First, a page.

Wyoming’s governor is asking the Interior Department for more time to study its proposed rules for the use of hydraulic fracturing on federal land.
The request by Gov. Matt Mead, announced today, joins similar and separate requests sent by a state industry group, county commissioners and a key committee of state legislators.
In his letter to Interior Secretary Ken Salazar, Mead questioned the need for the rule due to its similarities with Wyoming’s first-in-the-nation rules for fracking in effect since 2010.
Interior’s Bureau of Land Management hasn’t expressed any concern about Wyoming’s rules that govern the oil and gas industry practice, Mead wrote.
“The State of Wyoming needs time to adequately assess how the proposed rule will impact our state — for example, Wyoming’s budget, local government funding, and jobs,” Mead wrote.
The deadline for comment on the rules, unveiled early last month, is July 10. Mead is requesting a 90-day extension.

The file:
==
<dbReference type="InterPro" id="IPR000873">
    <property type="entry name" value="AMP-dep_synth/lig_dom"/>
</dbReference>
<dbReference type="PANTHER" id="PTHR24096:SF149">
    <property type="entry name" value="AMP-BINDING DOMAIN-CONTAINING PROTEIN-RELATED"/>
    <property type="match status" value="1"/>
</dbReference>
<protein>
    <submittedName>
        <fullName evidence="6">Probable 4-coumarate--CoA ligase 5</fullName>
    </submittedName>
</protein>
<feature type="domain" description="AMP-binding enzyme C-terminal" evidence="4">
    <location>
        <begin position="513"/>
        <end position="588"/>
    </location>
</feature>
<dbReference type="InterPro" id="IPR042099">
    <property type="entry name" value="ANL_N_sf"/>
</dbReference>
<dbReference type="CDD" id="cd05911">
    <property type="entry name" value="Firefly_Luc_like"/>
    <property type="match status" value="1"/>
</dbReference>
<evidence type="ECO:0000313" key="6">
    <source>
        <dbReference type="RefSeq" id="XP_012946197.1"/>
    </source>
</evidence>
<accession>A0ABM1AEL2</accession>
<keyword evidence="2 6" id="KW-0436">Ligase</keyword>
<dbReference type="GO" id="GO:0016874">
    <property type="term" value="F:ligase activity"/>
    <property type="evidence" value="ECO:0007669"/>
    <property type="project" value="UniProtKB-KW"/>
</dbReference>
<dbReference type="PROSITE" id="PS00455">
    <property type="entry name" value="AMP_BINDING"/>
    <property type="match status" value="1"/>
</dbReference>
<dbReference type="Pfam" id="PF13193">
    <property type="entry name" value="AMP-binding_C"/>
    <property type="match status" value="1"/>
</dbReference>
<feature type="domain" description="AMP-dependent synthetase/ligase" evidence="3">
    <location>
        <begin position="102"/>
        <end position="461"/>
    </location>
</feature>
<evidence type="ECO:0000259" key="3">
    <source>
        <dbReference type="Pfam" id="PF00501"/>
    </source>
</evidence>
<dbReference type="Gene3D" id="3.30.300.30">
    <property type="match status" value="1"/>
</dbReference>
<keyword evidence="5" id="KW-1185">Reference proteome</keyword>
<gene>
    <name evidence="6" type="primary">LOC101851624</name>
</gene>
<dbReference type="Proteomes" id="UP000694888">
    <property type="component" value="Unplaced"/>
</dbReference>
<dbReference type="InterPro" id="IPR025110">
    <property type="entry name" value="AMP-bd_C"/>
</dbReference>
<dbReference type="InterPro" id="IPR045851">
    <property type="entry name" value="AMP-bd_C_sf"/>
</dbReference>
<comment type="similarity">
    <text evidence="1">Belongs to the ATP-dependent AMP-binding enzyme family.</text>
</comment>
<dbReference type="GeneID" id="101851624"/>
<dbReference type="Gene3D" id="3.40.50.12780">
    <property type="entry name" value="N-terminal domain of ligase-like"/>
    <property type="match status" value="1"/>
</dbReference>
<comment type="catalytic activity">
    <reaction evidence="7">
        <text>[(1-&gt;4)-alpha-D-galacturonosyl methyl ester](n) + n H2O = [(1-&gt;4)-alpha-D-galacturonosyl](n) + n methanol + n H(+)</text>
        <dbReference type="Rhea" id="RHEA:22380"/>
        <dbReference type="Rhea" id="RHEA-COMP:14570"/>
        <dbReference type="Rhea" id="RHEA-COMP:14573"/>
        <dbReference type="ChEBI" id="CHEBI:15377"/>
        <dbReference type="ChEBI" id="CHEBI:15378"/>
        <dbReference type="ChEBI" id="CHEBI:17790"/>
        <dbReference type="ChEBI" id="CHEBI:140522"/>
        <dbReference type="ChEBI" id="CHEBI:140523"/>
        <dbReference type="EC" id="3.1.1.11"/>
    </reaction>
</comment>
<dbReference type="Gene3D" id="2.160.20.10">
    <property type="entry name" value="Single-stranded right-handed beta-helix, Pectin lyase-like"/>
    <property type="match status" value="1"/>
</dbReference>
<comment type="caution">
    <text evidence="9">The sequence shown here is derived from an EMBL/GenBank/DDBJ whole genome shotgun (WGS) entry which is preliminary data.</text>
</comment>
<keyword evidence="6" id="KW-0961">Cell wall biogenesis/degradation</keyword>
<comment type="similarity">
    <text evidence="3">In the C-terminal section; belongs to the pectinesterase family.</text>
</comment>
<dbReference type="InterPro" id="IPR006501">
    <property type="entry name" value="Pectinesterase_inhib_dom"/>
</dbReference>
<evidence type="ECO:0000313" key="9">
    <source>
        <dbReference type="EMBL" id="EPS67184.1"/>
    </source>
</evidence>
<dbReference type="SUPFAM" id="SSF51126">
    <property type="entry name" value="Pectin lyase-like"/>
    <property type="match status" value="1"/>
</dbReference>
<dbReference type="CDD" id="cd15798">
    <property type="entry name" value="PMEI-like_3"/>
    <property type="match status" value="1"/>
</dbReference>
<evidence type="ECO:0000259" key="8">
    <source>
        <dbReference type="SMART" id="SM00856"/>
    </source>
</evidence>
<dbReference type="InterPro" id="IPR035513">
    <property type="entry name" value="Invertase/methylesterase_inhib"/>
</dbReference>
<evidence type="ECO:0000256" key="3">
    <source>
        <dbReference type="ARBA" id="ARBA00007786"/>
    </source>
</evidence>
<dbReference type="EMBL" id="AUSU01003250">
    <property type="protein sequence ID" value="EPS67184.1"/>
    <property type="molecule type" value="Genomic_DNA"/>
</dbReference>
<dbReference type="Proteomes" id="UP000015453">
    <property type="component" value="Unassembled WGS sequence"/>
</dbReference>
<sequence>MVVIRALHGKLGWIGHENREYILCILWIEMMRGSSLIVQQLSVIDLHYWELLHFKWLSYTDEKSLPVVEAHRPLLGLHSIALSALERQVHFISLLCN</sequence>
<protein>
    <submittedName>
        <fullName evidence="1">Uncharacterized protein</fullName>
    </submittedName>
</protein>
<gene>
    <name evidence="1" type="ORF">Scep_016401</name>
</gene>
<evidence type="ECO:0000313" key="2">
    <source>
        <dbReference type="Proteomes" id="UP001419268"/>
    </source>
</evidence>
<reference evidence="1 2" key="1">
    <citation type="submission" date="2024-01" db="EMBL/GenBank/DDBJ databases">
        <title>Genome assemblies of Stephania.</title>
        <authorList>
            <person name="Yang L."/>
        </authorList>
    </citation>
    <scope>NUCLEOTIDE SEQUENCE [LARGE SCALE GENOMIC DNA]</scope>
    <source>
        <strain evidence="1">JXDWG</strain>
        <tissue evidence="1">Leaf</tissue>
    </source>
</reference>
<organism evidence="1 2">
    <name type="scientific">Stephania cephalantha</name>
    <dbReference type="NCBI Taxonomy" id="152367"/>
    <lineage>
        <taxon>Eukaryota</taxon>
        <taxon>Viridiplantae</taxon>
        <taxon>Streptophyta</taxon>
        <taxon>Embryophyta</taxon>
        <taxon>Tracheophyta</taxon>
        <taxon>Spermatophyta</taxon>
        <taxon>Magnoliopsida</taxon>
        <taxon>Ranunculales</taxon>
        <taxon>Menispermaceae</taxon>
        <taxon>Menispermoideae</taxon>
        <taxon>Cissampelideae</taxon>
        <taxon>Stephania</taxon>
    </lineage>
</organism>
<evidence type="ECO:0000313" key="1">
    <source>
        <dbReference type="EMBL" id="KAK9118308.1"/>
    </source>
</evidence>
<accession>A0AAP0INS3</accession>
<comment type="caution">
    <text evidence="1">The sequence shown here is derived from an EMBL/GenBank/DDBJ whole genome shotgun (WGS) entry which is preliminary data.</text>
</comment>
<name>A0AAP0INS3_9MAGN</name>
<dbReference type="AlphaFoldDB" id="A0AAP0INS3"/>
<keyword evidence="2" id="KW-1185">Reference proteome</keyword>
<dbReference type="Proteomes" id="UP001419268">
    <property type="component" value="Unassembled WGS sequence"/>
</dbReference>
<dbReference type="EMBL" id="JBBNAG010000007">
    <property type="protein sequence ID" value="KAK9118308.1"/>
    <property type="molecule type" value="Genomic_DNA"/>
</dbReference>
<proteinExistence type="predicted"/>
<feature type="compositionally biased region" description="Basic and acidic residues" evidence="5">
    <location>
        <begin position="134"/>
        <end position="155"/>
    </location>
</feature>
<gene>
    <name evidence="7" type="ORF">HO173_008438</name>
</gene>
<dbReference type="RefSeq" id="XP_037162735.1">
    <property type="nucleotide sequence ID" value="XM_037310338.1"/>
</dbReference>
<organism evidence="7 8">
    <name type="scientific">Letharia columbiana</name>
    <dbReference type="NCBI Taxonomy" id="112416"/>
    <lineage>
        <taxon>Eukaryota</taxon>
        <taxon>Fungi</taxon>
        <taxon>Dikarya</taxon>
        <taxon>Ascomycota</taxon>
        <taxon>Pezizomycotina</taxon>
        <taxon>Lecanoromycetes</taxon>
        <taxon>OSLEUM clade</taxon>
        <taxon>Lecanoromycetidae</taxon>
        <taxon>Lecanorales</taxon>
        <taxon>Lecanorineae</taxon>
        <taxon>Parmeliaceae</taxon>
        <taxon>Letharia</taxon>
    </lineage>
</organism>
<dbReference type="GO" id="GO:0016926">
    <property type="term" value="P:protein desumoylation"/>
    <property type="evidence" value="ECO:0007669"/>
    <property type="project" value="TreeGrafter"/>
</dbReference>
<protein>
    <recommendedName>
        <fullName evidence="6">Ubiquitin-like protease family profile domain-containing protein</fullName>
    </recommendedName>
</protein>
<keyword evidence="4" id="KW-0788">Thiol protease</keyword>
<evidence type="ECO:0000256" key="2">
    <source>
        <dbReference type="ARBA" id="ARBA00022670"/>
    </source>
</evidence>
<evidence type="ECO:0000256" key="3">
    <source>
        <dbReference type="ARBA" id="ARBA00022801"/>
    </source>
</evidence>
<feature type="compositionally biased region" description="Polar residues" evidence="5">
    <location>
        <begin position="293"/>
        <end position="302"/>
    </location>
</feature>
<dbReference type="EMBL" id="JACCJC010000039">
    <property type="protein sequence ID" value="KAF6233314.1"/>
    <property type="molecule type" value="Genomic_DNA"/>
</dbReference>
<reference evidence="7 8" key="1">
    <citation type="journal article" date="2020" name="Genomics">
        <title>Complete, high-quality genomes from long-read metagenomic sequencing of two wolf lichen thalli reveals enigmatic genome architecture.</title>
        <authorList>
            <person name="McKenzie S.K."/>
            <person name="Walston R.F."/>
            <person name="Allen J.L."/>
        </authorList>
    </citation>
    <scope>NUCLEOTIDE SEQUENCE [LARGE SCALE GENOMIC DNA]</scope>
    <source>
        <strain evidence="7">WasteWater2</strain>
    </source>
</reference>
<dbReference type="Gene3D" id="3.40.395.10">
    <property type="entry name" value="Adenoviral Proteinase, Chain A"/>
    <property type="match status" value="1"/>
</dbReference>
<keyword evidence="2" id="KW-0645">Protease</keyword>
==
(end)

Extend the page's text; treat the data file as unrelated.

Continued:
Similar concerns have already driven the Wyoming County Commissioners’ Association and the Petroleum Association of Wyoming to send letters also requesting more time to consider the rules.
Both Mead and Bruce Hinchey, president of the petroleum association, cited estimates of the rule’s economic impact on industry that run from $60 million to $1.4 billion.
“Even if they’re half-way correct, that’s a big number,” said Hinchey, referring to the $60 million figure.
The commissioners’ association sent the letter “just to to allow some additional time for analysis,” said Cindy DeLancey, executive director of the association. “It’s pretty complicated, you know, and just some additional time to evaluate would be helpful.”
Last week lawmakers on the state Legislature’s Joint Minerals, Business and Economic Development Committee voted to send a letter to the Interior Department also requesting more time.
Fracking is a process crucial to nearly all new natural gas wells in the state. Operators pump water, sand and chemicals underground to break open pathways for oil and gas to flow.
The practice has sparked concern it could break open access to drinking water supplies and is a celebrated cause for many environmental groups.
While large-scale tests are under way to determine the practice’s effect — if any — on groundwater, Wyoming has regulated the process for nearly two years and the Interior Department is just now proposing similar rules for the practice.
The federal rules do differ in some respects from Wyoming’s regulations, and state and industry officials have previously expressed concern that the rules would effectively double-up regulation of the practice in some parts of Wyoming.